SB 1162 takes effect January 1, 2023, and requires employers with 15 or more employees to provide pay ranges when they announce, post, publish or otherwise make known an available job position.
Pay data reporting
SB 1162 also requires that employers with 100 or more employees report to the state pay certain data, including the total number of workers broken down by race, ethnicity and sex who fall within each pay band that is used by the U.S. Bureau of Labor Statistics. In addition, within each job category, employers must include median hourly rate for each combination of race, ethnicity and sex.
California employers will see two (2) changes to leave requirements.
AB 1949 requires that employers with five (5) or more employees give workers up to five (5) unpaid days of bereavement leave, which will be available to employees who have worked at a company for at least 30 days.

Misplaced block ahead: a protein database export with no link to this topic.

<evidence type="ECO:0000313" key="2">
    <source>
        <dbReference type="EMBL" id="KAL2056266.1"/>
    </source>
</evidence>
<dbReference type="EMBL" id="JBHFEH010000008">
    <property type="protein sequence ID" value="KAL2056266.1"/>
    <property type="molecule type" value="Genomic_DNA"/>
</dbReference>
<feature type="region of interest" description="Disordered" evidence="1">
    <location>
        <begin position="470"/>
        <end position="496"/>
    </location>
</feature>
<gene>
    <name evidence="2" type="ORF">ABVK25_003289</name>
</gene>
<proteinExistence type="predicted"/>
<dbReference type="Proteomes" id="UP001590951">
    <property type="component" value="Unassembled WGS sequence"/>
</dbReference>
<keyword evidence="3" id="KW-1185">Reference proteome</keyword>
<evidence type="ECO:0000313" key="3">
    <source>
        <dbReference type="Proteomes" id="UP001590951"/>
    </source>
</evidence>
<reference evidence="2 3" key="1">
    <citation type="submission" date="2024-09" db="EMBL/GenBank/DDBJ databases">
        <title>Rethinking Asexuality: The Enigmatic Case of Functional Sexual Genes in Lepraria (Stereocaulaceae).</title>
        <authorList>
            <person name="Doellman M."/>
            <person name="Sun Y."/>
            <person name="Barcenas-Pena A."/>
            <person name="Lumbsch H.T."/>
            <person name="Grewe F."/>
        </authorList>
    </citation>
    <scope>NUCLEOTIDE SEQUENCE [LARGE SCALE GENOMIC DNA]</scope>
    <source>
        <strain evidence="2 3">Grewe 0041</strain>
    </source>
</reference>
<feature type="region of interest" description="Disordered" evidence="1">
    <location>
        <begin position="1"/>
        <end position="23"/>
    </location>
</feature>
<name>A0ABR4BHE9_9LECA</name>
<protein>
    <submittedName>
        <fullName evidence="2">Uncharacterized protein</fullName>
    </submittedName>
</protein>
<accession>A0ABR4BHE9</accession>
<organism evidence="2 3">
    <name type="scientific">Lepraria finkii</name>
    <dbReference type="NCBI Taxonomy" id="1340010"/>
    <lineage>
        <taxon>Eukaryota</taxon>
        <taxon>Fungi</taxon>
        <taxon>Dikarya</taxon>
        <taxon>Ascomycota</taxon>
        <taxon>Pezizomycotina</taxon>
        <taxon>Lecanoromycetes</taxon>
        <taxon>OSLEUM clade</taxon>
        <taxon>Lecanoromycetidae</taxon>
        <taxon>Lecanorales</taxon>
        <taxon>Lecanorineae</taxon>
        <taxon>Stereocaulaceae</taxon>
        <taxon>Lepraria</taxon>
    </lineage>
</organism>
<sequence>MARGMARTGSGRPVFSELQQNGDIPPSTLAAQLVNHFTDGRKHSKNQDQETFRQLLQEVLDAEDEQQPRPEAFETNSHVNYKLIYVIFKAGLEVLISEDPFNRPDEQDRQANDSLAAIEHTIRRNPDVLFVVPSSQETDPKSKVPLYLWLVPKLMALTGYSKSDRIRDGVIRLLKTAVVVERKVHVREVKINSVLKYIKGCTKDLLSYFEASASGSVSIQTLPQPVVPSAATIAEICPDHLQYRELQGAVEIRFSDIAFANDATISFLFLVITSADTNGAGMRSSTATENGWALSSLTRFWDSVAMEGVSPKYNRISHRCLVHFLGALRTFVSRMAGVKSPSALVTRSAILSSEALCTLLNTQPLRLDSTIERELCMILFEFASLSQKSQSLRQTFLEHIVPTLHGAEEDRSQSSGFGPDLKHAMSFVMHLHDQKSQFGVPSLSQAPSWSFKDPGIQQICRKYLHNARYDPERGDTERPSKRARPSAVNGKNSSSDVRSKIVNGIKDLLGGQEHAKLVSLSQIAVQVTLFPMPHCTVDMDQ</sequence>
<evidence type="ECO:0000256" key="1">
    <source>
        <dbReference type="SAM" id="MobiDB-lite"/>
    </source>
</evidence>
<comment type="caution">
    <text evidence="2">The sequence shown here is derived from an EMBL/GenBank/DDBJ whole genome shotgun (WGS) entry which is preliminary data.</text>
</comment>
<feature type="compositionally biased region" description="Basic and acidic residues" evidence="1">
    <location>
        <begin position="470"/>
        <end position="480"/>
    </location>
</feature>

AB 1041 changes the California Family Rights Act, which grants workers the right to take up to 12 weeks of leave to take care of a family member.
Retaliation in emergency conditions
SB 1044 prevents employers from retaliating against workers who refuse to report to or leave a workplace, or worksite because an employee has a “reasonable belief” that their job site is unsafe.
As we approach 2023, every employer should have an internal system in place in order to track new laws that take effect January 1, 2023.
Stuart J. Oberman, Esq.
Stuart J. Oberman is the founder and President of Oberman Law Firm. Mr. Oberman graduated from Urbana University and received his law degree from John Marshall Law School. Mr. Oberman has been practicing law for over 28 years, and before going into private practice, Mr. Oberman was in-house counsel for a Fortune 500 Company.
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